12. CMS performed pursuant to the CCA Agreement through November 30, 1999, having given notice on November 16, 1999 terminating the contract effective at the end of the month. The CCA Agreement terminated because of CCA’s nonpayment of significant amounts earned by CMS under said agreement. As of the termination of the CCA Agreement, CCA owed CMS $887,204.39.
13. CCA deducted large portions of the payments owed to CMS for services rendered in February, 1999, and similar deductions continued each month through December, 1999, with the exception of the months of June and October. For example, on billings of $180,433.96 in February, more than half of the payment owed, $100,937.50, was deducted. Similarly in April of 1999, more was deducted than was paid, resulting in CMS being paid less than half of its almost $200,000 in billings for that month. In July, 1999, on billings of $200,038.97, CCA paid CMS only $12,195.22.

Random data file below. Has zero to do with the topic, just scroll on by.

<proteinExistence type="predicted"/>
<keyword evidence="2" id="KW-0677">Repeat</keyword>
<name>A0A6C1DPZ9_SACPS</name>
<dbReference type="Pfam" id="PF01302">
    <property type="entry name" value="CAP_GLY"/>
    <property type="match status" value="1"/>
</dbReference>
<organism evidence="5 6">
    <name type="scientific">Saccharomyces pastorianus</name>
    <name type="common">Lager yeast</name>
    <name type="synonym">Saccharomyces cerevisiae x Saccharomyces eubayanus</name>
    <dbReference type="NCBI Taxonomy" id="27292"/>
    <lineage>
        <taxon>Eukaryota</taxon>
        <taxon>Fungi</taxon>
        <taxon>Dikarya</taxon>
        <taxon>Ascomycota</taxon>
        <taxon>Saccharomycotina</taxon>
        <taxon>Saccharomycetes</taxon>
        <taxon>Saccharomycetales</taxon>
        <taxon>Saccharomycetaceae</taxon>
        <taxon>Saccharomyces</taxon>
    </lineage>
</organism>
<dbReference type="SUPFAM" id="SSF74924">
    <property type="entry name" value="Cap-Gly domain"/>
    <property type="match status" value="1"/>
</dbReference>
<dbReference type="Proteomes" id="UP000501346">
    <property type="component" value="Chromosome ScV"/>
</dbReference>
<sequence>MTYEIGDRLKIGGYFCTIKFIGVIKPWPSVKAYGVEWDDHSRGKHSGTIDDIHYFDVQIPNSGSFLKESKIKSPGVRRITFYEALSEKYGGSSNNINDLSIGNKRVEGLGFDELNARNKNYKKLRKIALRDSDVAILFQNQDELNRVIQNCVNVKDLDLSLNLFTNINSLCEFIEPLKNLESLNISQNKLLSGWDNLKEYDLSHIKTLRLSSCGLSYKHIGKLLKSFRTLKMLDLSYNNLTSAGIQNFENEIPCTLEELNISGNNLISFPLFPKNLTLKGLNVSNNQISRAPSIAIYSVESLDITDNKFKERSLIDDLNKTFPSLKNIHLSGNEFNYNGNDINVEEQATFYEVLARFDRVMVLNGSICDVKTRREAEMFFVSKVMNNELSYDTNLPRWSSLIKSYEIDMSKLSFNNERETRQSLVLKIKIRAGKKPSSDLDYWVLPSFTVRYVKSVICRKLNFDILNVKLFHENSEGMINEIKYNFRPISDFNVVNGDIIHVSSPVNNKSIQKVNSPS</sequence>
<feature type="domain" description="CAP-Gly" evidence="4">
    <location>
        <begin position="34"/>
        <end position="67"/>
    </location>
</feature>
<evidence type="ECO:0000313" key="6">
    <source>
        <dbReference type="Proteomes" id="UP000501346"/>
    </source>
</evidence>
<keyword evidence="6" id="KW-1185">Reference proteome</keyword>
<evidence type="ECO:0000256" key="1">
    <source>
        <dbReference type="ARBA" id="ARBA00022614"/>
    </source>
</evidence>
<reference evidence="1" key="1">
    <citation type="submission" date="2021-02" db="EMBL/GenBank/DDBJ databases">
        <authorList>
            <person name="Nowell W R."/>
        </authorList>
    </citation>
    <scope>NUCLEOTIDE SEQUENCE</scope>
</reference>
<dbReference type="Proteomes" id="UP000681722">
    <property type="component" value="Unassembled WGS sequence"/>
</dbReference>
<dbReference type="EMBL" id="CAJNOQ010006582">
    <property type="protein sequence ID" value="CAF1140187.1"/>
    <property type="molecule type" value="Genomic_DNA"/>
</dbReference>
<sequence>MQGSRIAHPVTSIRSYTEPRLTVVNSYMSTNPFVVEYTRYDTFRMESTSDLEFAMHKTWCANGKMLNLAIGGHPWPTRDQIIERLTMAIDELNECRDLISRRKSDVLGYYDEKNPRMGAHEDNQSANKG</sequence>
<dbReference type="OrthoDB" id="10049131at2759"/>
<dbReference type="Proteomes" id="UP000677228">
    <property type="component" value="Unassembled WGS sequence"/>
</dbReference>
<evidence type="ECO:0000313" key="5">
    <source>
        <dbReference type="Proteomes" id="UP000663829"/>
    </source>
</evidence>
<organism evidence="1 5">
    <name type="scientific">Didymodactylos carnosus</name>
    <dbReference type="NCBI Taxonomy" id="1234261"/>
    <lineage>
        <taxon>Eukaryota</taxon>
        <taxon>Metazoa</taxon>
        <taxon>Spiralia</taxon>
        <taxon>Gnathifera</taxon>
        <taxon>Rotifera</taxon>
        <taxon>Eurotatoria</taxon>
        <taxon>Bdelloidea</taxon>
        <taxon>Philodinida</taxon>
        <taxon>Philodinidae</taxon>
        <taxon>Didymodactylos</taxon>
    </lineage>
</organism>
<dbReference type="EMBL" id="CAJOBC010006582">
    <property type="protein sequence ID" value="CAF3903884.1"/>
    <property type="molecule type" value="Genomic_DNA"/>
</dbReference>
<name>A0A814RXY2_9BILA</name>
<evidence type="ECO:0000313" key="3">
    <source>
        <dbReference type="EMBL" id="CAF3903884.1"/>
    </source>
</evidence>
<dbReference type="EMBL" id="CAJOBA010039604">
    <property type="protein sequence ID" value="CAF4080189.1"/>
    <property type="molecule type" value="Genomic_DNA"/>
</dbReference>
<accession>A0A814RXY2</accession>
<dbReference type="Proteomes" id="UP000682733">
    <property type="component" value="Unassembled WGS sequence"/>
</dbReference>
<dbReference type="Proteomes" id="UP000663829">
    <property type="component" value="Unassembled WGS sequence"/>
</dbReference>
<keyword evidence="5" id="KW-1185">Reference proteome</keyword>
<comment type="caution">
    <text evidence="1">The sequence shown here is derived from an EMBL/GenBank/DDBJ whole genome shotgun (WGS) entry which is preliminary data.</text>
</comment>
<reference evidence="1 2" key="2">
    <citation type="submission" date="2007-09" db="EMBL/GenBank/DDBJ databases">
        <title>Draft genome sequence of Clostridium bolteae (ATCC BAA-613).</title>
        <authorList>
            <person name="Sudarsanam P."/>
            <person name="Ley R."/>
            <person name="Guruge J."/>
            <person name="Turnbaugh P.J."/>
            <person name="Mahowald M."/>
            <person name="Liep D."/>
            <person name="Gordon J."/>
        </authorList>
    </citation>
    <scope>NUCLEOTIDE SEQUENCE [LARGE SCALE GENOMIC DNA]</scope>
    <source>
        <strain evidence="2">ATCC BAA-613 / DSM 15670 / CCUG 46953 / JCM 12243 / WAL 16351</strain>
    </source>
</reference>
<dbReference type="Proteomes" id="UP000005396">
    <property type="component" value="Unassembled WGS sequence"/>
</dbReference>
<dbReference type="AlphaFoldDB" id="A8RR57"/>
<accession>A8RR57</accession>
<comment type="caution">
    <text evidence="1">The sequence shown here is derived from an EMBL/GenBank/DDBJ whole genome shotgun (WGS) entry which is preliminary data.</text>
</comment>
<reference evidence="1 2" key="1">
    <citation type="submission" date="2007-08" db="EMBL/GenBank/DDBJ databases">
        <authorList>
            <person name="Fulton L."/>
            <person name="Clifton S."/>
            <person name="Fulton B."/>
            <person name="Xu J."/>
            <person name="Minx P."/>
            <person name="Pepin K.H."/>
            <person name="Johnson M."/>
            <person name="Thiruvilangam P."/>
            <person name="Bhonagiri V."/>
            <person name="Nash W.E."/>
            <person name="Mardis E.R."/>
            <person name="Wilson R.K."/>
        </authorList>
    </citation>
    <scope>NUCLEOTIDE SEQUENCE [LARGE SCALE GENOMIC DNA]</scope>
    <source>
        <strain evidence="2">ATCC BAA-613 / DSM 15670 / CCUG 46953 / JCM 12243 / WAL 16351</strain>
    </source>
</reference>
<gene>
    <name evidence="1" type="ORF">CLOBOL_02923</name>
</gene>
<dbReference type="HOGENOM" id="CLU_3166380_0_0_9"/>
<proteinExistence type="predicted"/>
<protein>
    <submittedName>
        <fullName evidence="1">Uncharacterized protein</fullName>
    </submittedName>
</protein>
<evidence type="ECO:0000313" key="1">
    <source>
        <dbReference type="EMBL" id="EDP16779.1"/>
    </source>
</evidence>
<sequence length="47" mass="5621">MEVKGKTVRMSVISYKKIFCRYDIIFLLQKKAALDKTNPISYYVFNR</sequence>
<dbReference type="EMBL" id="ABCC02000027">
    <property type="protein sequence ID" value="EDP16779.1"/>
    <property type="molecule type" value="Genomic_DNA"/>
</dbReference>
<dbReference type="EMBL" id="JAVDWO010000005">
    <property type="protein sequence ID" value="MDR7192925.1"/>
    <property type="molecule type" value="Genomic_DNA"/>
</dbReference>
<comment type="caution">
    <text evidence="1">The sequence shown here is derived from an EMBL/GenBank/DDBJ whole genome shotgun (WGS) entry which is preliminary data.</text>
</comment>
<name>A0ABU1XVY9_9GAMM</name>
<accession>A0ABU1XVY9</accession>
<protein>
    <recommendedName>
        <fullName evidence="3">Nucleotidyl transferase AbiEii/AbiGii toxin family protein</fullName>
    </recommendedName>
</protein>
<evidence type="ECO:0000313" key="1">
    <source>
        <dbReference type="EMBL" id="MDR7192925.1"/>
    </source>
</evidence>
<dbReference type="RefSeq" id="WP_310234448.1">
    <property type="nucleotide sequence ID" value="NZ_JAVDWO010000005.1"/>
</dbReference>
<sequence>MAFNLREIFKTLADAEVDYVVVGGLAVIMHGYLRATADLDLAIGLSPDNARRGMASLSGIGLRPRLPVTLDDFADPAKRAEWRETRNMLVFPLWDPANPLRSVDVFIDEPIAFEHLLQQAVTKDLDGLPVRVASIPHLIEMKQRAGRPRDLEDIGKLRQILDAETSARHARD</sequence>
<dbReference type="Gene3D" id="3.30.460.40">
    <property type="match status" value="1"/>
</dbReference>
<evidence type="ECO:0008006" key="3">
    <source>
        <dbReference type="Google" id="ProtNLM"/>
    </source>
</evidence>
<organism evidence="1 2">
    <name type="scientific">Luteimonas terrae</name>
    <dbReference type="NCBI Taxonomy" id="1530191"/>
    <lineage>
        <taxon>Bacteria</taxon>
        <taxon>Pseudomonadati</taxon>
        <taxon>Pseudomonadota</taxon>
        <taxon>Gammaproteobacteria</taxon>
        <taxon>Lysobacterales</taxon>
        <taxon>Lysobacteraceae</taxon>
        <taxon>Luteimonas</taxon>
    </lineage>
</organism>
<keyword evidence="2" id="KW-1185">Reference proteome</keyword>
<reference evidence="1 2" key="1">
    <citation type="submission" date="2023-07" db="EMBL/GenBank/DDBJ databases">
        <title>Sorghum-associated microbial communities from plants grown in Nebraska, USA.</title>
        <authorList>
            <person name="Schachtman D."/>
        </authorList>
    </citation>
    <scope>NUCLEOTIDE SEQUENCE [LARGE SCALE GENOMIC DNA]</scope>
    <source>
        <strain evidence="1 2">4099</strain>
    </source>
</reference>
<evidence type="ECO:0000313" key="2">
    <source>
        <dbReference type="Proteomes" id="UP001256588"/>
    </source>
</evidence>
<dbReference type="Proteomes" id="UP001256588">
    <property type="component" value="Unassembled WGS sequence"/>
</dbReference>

14. These deductions resulted in compensation to CMS of less than 66% of amounts due to CMS under the CCA Agreement; in one instance (July) CMS was paid just slightly over 6% of the money it was due for services rendered. CCA has taken the position that most of these enormous deductions are the results of passing through liquidated damages assessed against CCA by the Commonwealth. CCA has also not paid CMS at all for services rendered in the last month of the CCA Agreement, November, 1999, nor has CCA paid for certain inventory transferred to CCA by CMS.
15. CMS did not provide some of the staffing set forth in Appendix B to the CCA Agreement during the term thereof. However, some of these positions, which were based on the estimates contained in CCA’s proposal to the Commonwealth, were not appropriate over the course of the CCA Agreement, and they were not necessary to provide the inmates with adequate medical care. This fact is clearly illustrated by the facility having passed, with highest marks on the medical portions, both the independent American Correctional Association audit and the Virginia Board of Corrections audit. Neither CCA nor the Commonwealth sustained any injury from any staffing variances. Assessment of liquidated damages by CCA did not reasonably approximate any actual injury suffered by either CCA or the Commonwealth, and calculation of those damages was not in accordance with a reasonable interpretation of the liquidated damages provision in the CCA Agreement in any event.